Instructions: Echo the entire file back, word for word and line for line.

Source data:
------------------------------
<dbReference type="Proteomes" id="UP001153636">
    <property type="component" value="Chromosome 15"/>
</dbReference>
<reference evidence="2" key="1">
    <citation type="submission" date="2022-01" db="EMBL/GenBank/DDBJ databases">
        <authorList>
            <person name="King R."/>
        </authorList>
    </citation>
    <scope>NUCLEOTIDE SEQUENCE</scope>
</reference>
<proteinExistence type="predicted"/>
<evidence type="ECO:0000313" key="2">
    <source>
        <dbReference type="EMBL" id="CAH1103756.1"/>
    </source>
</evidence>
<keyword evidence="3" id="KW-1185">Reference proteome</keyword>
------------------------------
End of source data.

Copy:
<dbReference type="Proteomes" id="UP001153636">
    <property type="component" value="Chromosome 15"/>
</dbReference>
<reference evidence="2" key="1">
    <citation type="submission" date="2022-01" db="EMBL/GenBank/DDBJ databases">
        <authorList>
            <person name="King R."/>
        </authorList>
    </citation>
    <scope>NUCLEOTIDE SEQUENCE</scope>
</reference>
<proteinExistence type="predicted"/>
<evidence type="ECO:0000313" key="2">
    <source>
        <dbReference type="EMBL" id="CAH1103756.1"/>
    </source>
</evidence>
<keyword evidence="3" id="KW-1185">Reference proteome</keyword>